FIGURE 3.

ILT4 is a ∼95-kDa glycoprotein associated with SHP-1. Top panel, ILT4 tagged with an N-terminal FLAG peptide is immunoprecipitated from 125I-labeled ILT4-transfected RBL cells with the M2 mAb as a 95-kDa band in SDS-PAGE under reducing conditions. No bands were detected using a control IgG1 mAb as immunoprecipitating Ab. Bottom panel, ILT4 is associated with SHP-1. ILT4-transfected RBL cells were incubated for 10 min at 37°C either with medium alone or with pervanadate. ILT4 was then immunoprecipitated with the M2 mAb, and immunoprecipitates were separated by SDS-PAGE and immunoblotted with anti-SHP-1 Ab. Whole cell lysates were included as a positive control. SHP-1 association with ILT4 is increased after cell stimulation with pervanadate.

FIGURE 3.

ILT4 is a ∼95-kDa glycoprotein associated with SHP-1. Top panel, ILT4 tagged with an N-terminal FLAG peptide is immunoprecipitated from 125I-labeled ILT4-transfected RBL cells with the M2 mAb as a 95-kDa band in SDS-PAGE under reducing conditions. No bands were detected using a control IgG1 mAb as immunoprecipitating Ab. Bottom panel, ILT4 is associated with SHP-1. ILT4-transfected RBL cells were incubated for 10 min at 37°C either with medium alone or with pervanadate. ILT4 was then immunoprecipitated with the M2 mAb, and immunoprecipitates were separated by SDS-PAGE and immunoblotted with anti-SHP-1 Ab. Whole cell lysates were included as a positive control. SHP-1 association with ILT4 is increased after cell stimulation with pervanadate.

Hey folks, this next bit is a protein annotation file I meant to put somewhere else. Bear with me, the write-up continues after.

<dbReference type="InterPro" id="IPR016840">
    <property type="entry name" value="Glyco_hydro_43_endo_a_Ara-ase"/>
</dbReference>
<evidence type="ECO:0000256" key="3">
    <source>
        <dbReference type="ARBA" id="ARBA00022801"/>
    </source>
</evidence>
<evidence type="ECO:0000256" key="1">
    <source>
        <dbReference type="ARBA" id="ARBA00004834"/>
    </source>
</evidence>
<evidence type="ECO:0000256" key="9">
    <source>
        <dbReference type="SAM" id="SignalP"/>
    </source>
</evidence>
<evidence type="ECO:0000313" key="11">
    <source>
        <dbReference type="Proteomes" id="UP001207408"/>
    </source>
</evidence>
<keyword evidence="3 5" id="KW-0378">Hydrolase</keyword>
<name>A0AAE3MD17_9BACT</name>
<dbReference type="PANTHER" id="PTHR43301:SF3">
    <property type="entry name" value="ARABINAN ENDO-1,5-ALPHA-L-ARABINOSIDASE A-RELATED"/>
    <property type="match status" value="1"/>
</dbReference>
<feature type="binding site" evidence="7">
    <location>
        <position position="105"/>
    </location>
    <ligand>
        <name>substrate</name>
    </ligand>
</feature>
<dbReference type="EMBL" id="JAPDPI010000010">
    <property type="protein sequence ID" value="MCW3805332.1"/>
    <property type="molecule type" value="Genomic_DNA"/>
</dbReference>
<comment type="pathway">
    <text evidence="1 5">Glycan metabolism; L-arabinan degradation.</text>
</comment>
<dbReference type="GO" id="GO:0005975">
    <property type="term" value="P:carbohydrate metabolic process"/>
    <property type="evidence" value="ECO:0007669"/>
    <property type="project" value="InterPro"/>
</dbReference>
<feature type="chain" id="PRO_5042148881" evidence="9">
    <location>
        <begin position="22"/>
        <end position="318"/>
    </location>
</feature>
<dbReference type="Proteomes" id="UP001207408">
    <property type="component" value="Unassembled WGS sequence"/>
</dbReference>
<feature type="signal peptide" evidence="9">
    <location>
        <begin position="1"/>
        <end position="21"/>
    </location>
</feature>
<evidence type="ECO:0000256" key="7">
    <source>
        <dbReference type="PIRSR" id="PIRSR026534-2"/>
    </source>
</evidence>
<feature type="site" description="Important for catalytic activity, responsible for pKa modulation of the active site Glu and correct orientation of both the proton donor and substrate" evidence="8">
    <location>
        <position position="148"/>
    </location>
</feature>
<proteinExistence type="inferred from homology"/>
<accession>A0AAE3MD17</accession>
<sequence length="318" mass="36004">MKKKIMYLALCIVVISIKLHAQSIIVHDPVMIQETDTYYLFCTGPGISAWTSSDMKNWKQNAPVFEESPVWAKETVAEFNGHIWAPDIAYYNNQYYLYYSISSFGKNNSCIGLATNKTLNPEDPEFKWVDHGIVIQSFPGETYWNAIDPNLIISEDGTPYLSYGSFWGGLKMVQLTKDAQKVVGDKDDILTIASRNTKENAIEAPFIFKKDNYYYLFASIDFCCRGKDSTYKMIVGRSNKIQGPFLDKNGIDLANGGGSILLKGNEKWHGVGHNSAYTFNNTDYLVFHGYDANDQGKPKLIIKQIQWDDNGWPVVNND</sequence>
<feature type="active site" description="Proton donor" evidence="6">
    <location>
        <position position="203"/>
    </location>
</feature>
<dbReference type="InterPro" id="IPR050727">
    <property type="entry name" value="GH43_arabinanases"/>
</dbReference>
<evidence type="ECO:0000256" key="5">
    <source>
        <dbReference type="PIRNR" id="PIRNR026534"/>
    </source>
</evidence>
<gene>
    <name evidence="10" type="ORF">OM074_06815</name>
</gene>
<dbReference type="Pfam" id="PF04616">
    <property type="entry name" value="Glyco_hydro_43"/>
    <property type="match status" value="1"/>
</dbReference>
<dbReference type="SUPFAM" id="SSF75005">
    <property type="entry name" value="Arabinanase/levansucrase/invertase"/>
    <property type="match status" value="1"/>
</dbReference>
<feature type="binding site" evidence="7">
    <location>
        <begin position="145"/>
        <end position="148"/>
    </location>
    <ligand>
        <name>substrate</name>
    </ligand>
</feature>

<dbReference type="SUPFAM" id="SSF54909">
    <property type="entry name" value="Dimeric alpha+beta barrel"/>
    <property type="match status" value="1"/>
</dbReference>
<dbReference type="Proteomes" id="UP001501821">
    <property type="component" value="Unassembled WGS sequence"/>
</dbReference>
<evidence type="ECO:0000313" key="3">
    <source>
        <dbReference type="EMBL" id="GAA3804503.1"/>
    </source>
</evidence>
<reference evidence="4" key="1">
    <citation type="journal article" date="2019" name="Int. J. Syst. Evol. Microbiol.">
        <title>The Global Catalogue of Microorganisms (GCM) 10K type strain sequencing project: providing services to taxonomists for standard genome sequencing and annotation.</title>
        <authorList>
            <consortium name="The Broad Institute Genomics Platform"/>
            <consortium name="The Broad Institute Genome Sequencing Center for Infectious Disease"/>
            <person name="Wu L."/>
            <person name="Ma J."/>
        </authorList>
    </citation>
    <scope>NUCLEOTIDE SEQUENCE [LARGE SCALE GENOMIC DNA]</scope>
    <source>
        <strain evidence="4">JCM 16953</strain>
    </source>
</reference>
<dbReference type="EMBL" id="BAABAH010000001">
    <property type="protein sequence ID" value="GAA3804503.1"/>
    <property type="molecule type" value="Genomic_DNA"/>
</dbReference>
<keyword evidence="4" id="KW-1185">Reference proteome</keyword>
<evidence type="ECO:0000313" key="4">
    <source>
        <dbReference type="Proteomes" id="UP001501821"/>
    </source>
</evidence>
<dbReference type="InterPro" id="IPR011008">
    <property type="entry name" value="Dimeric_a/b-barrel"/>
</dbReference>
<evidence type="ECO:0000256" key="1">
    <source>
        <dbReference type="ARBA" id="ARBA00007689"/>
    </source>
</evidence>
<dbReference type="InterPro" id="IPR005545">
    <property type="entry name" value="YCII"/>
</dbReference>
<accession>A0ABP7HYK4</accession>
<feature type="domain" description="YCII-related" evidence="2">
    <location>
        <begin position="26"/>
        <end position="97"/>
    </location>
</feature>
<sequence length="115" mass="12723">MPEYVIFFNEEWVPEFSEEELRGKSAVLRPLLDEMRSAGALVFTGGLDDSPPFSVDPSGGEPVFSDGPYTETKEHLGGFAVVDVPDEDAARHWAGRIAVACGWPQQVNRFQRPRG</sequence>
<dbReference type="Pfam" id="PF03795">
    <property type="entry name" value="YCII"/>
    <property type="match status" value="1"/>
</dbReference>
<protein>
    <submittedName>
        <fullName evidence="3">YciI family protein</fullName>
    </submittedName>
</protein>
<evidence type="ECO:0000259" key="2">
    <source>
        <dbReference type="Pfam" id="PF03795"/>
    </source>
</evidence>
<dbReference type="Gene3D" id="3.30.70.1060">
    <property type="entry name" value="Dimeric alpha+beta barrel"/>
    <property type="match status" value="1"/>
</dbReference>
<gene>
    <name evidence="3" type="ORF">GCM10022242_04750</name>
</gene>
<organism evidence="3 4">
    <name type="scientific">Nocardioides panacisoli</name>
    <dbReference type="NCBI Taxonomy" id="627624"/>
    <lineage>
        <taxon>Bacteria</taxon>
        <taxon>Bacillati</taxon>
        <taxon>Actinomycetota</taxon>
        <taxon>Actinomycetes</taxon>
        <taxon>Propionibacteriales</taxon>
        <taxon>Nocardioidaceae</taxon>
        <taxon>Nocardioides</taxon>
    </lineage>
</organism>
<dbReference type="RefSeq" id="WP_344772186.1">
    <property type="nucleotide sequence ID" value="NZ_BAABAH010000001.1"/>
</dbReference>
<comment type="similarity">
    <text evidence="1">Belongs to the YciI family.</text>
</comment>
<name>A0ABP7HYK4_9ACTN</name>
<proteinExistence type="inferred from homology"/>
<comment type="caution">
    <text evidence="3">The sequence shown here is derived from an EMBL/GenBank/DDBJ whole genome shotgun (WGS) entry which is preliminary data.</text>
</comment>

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The precise pattern of expression of ILT4 was determined by RT-PCR. An ILT4 cDNA fragment was clearly detected in PBMC, monocytes, macrophages derived from purified monocytes, immature DCs, and DCs stimulated either with bacterial products, inflammatory cytokines, or via CD40-CD40L interactions to induce maturation (Fig. 4, top panel). Strong expression was also detected in the bone marrow cells. No expression was found in NK cells, T cells, EBV-transformed B cell lines (Fig. 4, top panel), peripheral B cells, or neutrophils (data not shown). To determine whether ILT4 is capable of an inhibitory function in myelomonocytic cells, we produced an anti-ILT4 mAb, using ILT4-transfected RBL cells as immunogen. Anti-ILT4 42D1 mAb stained monocytes and DCs, but not purified peripheral B cells, NK cells (Fig. 4, bottom panel), and T cells (data not shown), confirming the expression pattern previously demonstrated by RT-PCR. Using the 42D1 mAb as ligand for ILT4, we tested whether coengagement of ILT4 can inhibit Ca2+ mobilization triggered via the FcγRII (13) and HLA-DR (9). Co-cross-linking of ILT4 with FcγRII (Fig. 5) or HLA-DR (data not shown) induced a clear reduction of the increased [Ca2+]i triggered through these receptors in DCs. These results demonstrate that engagement of ILT4 can negatively modulate signaling in myelomonocytic cells.